Ending up at a bad chain restaurant? That is what's called a negative consequence of alcohol, kiddies.
"What did you do?" I ask.
"Well, fortunately, they were still open, so I went in and had a beer," he says, like it was the most obvious thing in the world. He turns to the bartender. "Shots! Shots over here!"
"Rut-Roh," says James, bringing the two guys buttery nipple shots, which they quickly drain. Inevitably, these gentlemen down four buttery nipples in all.
"There was supposed to be a big group here tonight," Rut-Roh says. "A bunch of friends are moving away. I called two guys who are leaving tomorrow, and they told me they were packing. I told them, 'You're crazy; you should have packed your shit last night.' " He smiles, clearly proud of his dirty gay joke.
Patrons: I told Rut-Roh and his friend that I'd check in with them after they'd marinated in liquor for a few more minutes. The three youngish patrons I'd detected dancing earlier to Cher's "Believe" seem to be settled down at the moment, so I walk over to ask a few questions. Upon my arrival, the tall, electric-blond dude, Josh, grabs my hand and twirls me. We shuffle for a few seconds before their inebriated female friend stands up. "Let's go, guys," she says. "I want to go."
"No, calm down," instructs Josh. He turns to me. "She's drunk." She tries to pull Josh away from where I'm standing.
"I'm sorry," I say. "I just wanted to talk about the bar."
Wes, their compact, stubbly friend, tries to reassure me. But she won't make eye contact with me and stumbles to pull Wes away. Josh takes the opportunity to latch onto my arm and lead me away, leaving Wes to deal with their drunken lady friend.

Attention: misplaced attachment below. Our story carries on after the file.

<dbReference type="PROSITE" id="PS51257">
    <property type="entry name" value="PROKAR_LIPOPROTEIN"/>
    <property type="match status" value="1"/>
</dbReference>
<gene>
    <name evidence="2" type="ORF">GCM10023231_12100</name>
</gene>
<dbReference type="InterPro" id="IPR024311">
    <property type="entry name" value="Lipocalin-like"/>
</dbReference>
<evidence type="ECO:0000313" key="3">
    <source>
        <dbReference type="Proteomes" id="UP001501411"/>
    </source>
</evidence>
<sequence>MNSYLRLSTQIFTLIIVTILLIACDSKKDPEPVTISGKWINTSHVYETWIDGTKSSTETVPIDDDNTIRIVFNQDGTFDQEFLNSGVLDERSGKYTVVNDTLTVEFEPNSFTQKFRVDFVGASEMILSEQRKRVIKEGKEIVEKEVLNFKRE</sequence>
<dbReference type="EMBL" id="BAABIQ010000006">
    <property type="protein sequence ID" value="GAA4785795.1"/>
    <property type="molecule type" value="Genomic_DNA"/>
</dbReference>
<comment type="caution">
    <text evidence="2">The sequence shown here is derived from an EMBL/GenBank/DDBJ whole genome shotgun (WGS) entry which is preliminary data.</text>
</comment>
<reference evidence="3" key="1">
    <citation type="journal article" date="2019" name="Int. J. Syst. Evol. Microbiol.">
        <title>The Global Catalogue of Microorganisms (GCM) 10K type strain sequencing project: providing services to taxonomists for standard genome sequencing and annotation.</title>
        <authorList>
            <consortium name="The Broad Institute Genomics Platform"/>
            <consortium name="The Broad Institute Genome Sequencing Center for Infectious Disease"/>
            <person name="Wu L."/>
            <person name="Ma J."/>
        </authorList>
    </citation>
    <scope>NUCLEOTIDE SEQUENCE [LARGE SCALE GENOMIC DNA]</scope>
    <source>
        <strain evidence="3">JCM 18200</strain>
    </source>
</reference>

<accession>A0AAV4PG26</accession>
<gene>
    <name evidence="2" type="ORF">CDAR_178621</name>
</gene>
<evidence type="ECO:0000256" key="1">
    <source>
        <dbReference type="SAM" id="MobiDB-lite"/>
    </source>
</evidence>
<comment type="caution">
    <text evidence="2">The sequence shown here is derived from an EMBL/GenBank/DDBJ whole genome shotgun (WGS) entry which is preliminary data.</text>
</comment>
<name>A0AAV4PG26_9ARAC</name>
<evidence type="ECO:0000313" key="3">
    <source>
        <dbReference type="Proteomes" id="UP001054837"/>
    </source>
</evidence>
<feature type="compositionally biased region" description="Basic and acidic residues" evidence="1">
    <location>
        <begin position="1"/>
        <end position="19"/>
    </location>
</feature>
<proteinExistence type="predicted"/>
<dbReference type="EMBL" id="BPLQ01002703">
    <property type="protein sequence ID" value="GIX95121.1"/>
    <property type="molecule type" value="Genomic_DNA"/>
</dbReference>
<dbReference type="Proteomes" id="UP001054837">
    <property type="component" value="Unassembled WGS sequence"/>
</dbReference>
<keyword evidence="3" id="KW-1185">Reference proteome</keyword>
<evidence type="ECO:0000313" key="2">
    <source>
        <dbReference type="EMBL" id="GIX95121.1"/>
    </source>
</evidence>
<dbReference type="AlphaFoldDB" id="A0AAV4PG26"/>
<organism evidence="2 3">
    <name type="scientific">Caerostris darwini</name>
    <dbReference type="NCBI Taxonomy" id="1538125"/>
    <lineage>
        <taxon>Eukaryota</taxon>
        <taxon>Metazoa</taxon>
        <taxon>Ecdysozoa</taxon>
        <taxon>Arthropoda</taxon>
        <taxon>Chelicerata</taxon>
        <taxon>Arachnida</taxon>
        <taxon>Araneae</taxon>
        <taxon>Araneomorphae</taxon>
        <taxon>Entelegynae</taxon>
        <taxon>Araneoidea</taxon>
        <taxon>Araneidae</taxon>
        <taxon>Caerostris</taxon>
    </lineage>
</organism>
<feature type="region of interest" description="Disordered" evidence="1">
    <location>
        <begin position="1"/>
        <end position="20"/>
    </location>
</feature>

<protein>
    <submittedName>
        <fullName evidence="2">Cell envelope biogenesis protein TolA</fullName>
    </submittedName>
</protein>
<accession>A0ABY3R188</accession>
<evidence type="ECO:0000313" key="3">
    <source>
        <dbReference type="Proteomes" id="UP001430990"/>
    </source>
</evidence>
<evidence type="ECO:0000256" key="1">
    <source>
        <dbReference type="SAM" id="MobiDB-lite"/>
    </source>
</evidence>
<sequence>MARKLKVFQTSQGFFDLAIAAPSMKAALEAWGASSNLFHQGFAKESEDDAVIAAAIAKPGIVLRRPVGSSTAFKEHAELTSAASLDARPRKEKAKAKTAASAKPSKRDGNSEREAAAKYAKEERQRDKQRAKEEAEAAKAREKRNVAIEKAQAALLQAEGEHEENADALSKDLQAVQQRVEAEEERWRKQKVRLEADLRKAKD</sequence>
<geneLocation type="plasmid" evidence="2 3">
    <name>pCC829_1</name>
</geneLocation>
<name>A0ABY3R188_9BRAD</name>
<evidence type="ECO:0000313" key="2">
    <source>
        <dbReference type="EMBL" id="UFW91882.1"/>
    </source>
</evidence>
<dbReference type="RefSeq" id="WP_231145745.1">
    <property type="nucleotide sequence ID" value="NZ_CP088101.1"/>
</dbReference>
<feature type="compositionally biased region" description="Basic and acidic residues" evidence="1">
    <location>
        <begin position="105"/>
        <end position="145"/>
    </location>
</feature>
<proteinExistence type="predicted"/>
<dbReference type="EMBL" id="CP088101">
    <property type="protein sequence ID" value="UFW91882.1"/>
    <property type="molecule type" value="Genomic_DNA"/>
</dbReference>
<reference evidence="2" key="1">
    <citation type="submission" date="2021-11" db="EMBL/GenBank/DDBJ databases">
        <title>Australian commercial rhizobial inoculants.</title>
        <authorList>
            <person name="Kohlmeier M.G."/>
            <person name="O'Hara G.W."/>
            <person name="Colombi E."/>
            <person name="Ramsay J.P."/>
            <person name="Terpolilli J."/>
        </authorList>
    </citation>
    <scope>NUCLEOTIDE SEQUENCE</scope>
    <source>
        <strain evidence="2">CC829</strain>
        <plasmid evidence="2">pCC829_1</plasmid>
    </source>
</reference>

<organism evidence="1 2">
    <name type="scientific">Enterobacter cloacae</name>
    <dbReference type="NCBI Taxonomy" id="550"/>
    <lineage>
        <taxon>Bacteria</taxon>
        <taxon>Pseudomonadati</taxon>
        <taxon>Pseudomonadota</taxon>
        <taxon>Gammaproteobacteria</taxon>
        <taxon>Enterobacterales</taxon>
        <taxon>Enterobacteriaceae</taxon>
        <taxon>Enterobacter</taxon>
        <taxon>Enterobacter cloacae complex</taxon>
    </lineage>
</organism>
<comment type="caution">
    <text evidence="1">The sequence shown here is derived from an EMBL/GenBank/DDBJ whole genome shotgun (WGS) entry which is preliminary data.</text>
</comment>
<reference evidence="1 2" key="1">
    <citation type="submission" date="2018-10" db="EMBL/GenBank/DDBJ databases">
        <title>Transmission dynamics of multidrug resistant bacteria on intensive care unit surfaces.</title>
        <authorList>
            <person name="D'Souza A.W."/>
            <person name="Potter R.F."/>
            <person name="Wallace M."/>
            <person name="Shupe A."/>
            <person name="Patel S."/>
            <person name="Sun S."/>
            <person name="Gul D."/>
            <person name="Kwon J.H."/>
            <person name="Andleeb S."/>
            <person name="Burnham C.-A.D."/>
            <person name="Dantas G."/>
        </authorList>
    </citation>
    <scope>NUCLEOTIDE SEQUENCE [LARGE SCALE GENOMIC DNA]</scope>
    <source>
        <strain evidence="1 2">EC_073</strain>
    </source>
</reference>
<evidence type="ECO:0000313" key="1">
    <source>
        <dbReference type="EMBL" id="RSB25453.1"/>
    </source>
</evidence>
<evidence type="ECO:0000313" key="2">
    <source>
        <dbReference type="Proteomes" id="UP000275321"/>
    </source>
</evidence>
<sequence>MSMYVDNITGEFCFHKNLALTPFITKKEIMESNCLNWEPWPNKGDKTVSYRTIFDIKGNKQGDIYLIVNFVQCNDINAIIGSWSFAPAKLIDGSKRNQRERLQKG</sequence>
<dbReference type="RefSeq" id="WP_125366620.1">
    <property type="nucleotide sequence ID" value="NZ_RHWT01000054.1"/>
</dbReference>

"Sorry about that," I say.
"Oh, it's OK, she's just drunk," he says. Alcohol is supposed to make you happy, not turn you into a complete bitch. A few minutes later, I run into Wes on the other side of the bar.
"Sorry about my friend," Wes says, referring to the drunken blond. "It's just that she's my fruit fly, and she's really intimidated by other fruit flies."
I wouldn't have minded swatting her, I guess. But what the heck is a fruit fly?
"OK, so you know what a fag hag is?" he asks. "It's an 800-pound, pizza-faced girl who hangs out with gay guys. A fruit fly is a hot girl who hangs out with gay guys. And when my friend sees another fruit fly who's got it goin' on, she gets jealous."
The only kind of fly I've ever been is a barfly.
"Anyway," Wes says. "This bar is really fun, draws a lot of different people.
"The manager of the bar is pretty cute too," he continues, pointing at a tall, dark-haired dude behind the bar. "But I don't like the peanuts. You can quote me on that. 'Wes hates the peanuts.' "
"Done," I say. "But what about the sports? Is there a difference between gay sports fans and straight sports fans?"
Wes laughs at my naiveté. "Gay guys don't like sports."
"That seems like a blanket stereotype," I observe.
"Well — unless it's figure skating," he smirks.
Eventually, "Billie Jean" comes on over the speakers and gets everyone shaking his ass and lip-synching. Sports, unnecessary drama, and peanuts all be damned. Maybe gay guys only like figure skating, but the Sidelines clientele knows a damned thing or two about shot-swigging and ass-shaking. And those are some skills I can respect.